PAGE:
I've been thinking this week about the abrupt resignation/termination of a young, successful women's soccer coach at Belmont (Baptist) University in Tennessee. She is a lesbian with a partner. They are having a baby. She told her team about the baby and was immediately removed from duty or removed herself from duty under duress.
Her student-athletes were devastated, asked the administration to reinstate her and, when denied, held protests on campus. The media got involved. A major donor called for her rehire. The President issued an apologetic statement for his failure to comment sooner, soothing in tone, but with no reinstatement commitment.
So, things are a bit of a mess at Belmont.
The university is ranked amongst the best value campuses in the U.S.. That value is tarnished now because Belmont evidently played foul. Americans like fair-play. This situation won't go away easily and it's complicated.
Belmont is a distinctively Christian institution. As such, it has the legal right to choose who can teach and who cannot as well as who can attend and who cannot. The President claims that sexual orientation has not been an issue in hiring or firing during his tenure. Recent events make this sound like, "I did not inhale".
There is an old saying that we are as sick as our secrets. I sense deep feelings of dis-ease on the campus now. The leaders need to engage the entire campus in deep introspection and healing. Exclusion and discrimination, in all forms, for all reasons, hurt everyone. The litmus test of the real value of Belmont will be its response to this situation. They have an opportunity to take the first step in righting a great wrong and serve as example to their peer institutions throughout America in doing what is right.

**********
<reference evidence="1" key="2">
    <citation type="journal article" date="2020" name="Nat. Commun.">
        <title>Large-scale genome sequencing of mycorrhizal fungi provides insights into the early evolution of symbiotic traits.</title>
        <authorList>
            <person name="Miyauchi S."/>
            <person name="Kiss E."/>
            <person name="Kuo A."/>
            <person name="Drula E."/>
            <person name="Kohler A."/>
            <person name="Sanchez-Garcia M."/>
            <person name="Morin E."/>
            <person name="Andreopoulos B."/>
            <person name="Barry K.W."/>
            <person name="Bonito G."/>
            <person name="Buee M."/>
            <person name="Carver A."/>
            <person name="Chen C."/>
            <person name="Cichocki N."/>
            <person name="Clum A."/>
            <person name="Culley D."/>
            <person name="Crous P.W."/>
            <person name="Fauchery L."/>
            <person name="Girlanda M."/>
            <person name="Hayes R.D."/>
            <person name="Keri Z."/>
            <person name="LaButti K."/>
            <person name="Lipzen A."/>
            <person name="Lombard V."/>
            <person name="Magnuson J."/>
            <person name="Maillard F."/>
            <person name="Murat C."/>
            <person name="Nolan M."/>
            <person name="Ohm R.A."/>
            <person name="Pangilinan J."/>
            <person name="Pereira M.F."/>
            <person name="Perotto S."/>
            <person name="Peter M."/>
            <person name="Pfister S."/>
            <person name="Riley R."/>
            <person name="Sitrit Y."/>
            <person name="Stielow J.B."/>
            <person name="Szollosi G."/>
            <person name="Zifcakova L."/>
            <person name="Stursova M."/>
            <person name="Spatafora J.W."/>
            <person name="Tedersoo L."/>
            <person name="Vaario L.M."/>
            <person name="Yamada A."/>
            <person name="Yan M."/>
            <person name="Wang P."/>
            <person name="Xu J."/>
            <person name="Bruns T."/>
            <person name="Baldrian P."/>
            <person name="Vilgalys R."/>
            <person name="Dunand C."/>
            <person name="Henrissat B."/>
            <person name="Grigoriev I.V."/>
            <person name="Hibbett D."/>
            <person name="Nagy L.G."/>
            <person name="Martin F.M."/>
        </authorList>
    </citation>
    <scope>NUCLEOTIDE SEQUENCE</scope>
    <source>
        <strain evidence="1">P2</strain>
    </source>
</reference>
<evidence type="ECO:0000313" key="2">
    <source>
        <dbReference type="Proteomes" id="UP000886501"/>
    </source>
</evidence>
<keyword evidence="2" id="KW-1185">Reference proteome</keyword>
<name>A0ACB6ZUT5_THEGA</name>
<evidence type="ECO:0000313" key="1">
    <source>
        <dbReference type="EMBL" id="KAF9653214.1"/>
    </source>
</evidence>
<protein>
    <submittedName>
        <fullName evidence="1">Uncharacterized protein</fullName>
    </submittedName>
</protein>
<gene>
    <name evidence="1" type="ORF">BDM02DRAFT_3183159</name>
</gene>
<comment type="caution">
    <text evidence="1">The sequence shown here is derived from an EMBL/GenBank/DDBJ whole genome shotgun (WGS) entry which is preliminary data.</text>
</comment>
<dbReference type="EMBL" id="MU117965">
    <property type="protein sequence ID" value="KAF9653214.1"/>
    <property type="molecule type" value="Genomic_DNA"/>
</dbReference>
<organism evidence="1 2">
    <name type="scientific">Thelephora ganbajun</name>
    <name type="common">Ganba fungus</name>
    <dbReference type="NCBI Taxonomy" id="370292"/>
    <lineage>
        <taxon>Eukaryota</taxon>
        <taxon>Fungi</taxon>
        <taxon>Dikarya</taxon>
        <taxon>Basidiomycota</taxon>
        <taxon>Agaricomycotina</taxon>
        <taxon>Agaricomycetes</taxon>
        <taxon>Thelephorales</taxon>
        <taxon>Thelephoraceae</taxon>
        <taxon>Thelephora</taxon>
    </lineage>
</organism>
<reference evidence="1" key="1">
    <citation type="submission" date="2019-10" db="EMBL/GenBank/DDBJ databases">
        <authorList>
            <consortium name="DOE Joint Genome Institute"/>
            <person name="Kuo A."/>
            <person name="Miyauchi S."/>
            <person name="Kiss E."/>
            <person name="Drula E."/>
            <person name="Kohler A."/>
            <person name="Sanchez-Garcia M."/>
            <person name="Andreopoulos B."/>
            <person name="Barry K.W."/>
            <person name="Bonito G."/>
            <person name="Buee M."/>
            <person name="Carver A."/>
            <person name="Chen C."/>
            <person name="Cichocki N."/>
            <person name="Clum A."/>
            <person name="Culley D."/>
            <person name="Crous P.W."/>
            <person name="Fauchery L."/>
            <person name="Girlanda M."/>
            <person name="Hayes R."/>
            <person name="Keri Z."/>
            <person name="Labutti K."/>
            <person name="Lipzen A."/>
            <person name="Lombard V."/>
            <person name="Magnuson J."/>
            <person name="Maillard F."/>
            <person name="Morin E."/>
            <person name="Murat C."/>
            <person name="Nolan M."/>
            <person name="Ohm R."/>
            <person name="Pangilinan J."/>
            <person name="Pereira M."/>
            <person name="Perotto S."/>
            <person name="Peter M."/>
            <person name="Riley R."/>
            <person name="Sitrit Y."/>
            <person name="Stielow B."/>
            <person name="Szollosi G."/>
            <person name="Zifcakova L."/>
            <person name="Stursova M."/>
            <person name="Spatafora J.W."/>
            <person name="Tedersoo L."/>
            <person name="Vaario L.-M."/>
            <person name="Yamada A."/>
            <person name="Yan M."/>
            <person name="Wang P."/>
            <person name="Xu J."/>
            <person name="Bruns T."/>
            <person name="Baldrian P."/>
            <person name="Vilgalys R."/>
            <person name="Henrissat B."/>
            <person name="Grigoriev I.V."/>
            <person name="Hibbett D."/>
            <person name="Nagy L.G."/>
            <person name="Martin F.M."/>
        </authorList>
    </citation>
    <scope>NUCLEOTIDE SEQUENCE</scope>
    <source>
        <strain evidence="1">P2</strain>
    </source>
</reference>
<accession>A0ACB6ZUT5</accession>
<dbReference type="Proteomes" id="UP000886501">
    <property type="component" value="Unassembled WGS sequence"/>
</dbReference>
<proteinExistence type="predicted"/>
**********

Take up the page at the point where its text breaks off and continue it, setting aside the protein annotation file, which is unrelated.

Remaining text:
I went to a Christian college. My alma mater is struggling just like Belmont is struggling. A few weeks ago they refused to let a gay student write an editorial about establishing a gay-straight alliance on campus. Sad.
Belmont and other colleges and universities that characterize themselves as Christian are really challenged by no strings attached inclusion of young people and faculty who live their lives with full integrity regarding their sexuality and their sex lives. Why? Christians know that Jesus knew everything about everyone with whom he walked and dined and slept.
He never said,
Don't tell me who and what you really are. Pretend. I don't want to know.
I can only imagine what Jesus would say about Don't Ask, Don't Tell. And, He never mentioned homosexuality.
I think Jesus would find it unacceptable that most of our Christian institutions (and our government) create policies about sexual behavior rather than the kinds of behaviors He talked about in the Sermon on the Mount.
Consider the climate our rules make for LGBTQ students at these distinctively Christian institutions. They are supposed to have sex only inside marriage (but they can't marry the people they love) and they aren't supposed to be gay (even though they are). I cannot imagine the pain of being an LGBTQ student or faculty member at Belmont now, compelled by fear to lie. I can't imagine that Jesus would ask them to.
The problem in the Institution we call Christ's Church is that even though it claims to be distinctively Christian, it simply fails to conform to the standards of inclusion that Jesus modeled in his life -- bringing the most "excluded" people in society into his circle of love -- as his friends and disciples. Even in the last minutes of his life, He invited a man society considered "unclean" with Him into Paradise -- the thief who hung on the Cross beside Him.
The Church is an institution created by humankind. It is fallible and it is failing in its witness to lesbian, gay, bisexual and transgender people just as it has with women and people of color in the past. Belmont is called to Christian witness. So, now it is time to think out of the box like Jesus did. I believe He is knocking on the door at Belmont and I hope they open it and their arms to everyone.